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UPDATE 1-Italy's Atlantia to discuss govt ultimatum on motorway licence Tuesday

(Recasts, adds sources)

ROME/MILAN, Sept 28 (Reuters) - The board of Atlantia will meet on Tuesday to reply to an ultimatum by Italy’s government to resolve a bitter dispute over the infrastructure group’s toll-road business, three sources familiar with the matter said.

Rome is ready to revoke the lucrative concession held by the Benetton-backed group’s Autostrade per l’Italia unit if Atlantia fails to agree on a deal with the state by Wednesday, a government source said on Sunday.

The board of Autostrade is also due to meet on Tuesday on the issue, the sources said.

Rome’s coalition government has been threatening to strip Autostrade of its contract to manage 3,000 km (1,850 miles) of Italian toll-roads since a bridge operated by the company collapsed in Genoa two years ago killing 43 people.

Revoking the concession is a complex step that would entangle the parties in a fresh legal war. But they have so far been unable to overcome the impasse over the ownership of the motorway business.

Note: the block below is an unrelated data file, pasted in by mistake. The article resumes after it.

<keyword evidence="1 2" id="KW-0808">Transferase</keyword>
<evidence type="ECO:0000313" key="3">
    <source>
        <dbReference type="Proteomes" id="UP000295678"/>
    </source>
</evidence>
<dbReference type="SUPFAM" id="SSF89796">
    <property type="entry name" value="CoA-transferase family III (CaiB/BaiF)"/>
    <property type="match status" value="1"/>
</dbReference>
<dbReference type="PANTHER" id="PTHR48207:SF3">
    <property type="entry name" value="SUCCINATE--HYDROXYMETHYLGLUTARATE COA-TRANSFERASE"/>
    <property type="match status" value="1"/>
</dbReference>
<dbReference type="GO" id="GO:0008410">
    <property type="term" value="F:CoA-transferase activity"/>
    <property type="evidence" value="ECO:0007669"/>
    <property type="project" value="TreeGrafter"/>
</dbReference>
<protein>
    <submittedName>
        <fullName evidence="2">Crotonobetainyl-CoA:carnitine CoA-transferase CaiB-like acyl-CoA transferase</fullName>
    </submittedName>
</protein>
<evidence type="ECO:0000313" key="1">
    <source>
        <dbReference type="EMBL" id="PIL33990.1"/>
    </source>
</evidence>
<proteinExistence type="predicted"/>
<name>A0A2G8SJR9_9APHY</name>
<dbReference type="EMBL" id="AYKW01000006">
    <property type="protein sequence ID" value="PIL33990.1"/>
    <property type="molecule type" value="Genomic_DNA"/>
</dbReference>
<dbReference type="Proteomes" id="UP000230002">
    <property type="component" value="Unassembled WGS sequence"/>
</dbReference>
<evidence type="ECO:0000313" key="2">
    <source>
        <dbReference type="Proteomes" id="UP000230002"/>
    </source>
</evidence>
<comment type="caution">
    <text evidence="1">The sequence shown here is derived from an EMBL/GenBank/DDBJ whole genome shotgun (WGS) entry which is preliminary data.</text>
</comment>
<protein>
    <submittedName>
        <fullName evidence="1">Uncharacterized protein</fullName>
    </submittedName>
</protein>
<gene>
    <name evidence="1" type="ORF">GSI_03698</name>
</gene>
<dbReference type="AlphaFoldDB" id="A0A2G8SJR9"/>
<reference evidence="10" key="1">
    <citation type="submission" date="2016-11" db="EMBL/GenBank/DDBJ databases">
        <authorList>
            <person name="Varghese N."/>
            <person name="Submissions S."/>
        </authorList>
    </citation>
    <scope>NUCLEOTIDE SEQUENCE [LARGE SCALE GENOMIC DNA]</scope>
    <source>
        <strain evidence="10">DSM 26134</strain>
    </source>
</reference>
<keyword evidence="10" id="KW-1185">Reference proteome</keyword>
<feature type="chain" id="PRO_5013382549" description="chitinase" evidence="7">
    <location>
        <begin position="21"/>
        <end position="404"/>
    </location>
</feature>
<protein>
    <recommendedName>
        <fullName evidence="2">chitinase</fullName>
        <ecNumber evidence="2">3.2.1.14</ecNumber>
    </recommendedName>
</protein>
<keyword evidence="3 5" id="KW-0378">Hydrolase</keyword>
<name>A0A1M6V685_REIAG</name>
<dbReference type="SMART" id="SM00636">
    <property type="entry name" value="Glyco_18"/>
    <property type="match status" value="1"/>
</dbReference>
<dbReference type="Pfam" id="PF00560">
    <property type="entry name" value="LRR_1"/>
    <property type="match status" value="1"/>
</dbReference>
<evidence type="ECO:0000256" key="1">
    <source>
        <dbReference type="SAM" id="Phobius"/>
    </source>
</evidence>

The two sides are at loggerheads over how to execute a plan they agreed in mid-July to cede control of Autostrade to state lender Cassa Depositi e Prestiti (CDP).

Challenging the government, Atlantia last Thursday said it would press ahead with the sale of its 88% stake in Autostrade either through an auction or spinning off the stake and listing it.

On Friday it kicked off the sale process when its banks sent letters to all parties potentially interested in Autostrade asking them to submit non-binding bids by Dec. 16, one of the sources said.

Italian broker Fidentiis said the latest flare-up had brought back the risk of the concession revocation, which had receded with the July accord.

“At this point it seems clear that Atlantia wants to go its own way and therefore takes the risk of a long legal battle with the government,” it wrote. (Reporting by Stefano Bernabei, Francesca Landini, Stephen Jewkes and Giancarlo Navach in Milan, writing by Giulia Segreti; editing by Jason Neely and Keith Weir)

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